PHOTO | HELEANA GENAUS
We’ve all been on those rides, meets or workshops where you walk up and instinctively either try sound like we know-our-shit (even when we have no idea why a belt drive is exciting the men around us) or default to playing dumb. Entering the moto scene I definitely avoided asking and would save my questions for when I could ask Adrian (husband) privately “what’s a triple tree and what does it do?”.
The way I see it, the problem with playing dumb is three-fold.
Firstly, you’re almost instantly dismissed by the knowledgable and therefore gain nothing from being there. This equals bad for self-esteem and women-power at large.
Secondly, this also removes the opportunity for the knowledgable to impart what is probably some hard-earned knowledge about whatever is in front of you, whether it is a full custom build or modified import car or even a custom paint job on a helmet. This equals bad for knowledge sharing and community building.
And lastly, and possibly most importantly, in your apprehension to ask what you think is a 'stupid' question, you’ve failed to realise that the knowledgable person, probably not all the long ago, had to ask the very same question.
Just because someone rides, drives or even wrenches it doesn’t automatically land them into Shinya Kimura territory. We’re all beginners here, the only way to learn is to ask and listen.
It is OK to know nothing. In fact, it’s better to be unassuming and ask questions than to play dumb and stay ignorant. Men face similar insecurities but for different reasons, as we assume that all men are born with mechanical know-how ingrained in their DNA. Suffice to say they don’t, and have as much apprehension about asking or “looking stupid” as women.
Yes, I acknowledge that the few egotistical cock measuring zombies out there don’t make it easy, but if we went about life worried about what negative people think how far would that get us? Instead, we should be encouraging more people to ask… ask anything! I’ve heard Adrian ask builders “what’s the benefit to having reverse front forks?” only to be met with a surprised expression that reads something like 'you-really-don’t-the-answer?'. He holds his gaze and in that moment where most of us would clear our throats and try and save ourselves from utter humiliation he’ll say “yeh... that’s why I’m asking you”. Once that ego is gone people are usually willing to share their knowledge.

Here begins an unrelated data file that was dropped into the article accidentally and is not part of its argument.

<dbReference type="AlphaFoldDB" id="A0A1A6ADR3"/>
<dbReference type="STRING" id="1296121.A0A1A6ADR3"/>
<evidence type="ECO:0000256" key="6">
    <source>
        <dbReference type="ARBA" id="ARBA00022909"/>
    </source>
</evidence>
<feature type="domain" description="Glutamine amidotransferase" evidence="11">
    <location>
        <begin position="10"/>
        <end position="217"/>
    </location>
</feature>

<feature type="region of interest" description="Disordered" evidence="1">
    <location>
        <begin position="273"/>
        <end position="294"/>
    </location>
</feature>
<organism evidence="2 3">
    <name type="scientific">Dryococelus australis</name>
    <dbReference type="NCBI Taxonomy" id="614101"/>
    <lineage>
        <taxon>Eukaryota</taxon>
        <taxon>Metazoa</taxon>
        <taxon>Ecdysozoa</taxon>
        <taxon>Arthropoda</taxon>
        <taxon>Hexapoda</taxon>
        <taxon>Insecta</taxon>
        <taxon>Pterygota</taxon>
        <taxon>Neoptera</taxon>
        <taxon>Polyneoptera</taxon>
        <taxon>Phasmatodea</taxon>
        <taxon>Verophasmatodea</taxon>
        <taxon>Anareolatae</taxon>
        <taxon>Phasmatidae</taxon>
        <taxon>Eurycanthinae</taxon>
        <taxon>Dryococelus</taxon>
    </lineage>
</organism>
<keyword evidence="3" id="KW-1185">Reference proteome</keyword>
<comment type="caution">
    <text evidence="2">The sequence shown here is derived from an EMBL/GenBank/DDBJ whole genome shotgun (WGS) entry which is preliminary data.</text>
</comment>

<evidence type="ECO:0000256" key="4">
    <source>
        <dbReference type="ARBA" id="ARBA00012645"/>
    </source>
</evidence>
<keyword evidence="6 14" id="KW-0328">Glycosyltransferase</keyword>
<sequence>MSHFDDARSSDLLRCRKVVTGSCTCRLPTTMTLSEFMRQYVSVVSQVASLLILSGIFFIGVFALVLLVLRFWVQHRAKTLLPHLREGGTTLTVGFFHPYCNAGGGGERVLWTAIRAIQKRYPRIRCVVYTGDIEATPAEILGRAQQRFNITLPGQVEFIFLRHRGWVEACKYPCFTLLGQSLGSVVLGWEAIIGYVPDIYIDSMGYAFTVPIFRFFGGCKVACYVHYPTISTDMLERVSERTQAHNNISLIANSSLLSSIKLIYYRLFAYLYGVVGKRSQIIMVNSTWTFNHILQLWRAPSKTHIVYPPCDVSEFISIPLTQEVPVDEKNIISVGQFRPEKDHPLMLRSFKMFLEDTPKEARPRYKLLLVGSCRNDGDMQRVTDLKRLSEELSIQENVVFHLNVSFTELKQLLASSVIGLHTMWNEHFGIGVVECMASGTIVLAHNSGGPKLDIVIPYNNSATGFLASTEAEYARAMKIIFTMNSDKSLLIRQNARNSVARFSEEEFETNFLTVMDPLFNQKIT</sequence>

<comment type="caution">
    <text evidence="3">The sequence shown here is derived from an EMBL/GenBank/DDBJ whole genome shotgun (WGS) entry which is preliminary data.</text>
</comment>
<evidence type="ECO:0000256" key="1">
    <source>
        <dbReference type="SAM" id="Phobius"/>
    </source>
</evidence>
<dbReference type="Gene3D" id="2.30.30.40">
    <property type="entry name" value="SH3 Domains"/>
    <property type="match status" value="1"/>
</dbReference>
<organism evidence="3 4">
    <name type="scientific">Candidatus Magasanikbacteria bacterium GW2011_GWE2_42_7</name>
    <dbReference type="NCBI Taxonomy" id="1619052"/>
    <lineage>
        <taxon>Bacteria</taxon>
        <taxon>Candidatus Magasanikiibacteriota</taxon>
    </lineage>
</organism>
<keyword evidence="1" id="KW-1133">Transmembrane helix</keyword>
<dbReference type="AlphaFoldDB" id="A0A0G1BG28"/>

Please ask, be willing to listen and learn. Remember we all had to start somewhere and those with knowledge worth listening to are the ones who will be willing to share without judgement.
Heleana is a force of nature. The founder of In Venus Veritas and The Petrolette, and a co-founder of Rising Sun Workshop. Heleana shares her love of vintage cars, riding motorcycles, and (not-so-secretly) dreams of flying planes and piloting a riva aquariva (a la Sophia Loren) very fast through the canals of Venice. Supportive and connected, community is her lifeblood, and she is as real as they come.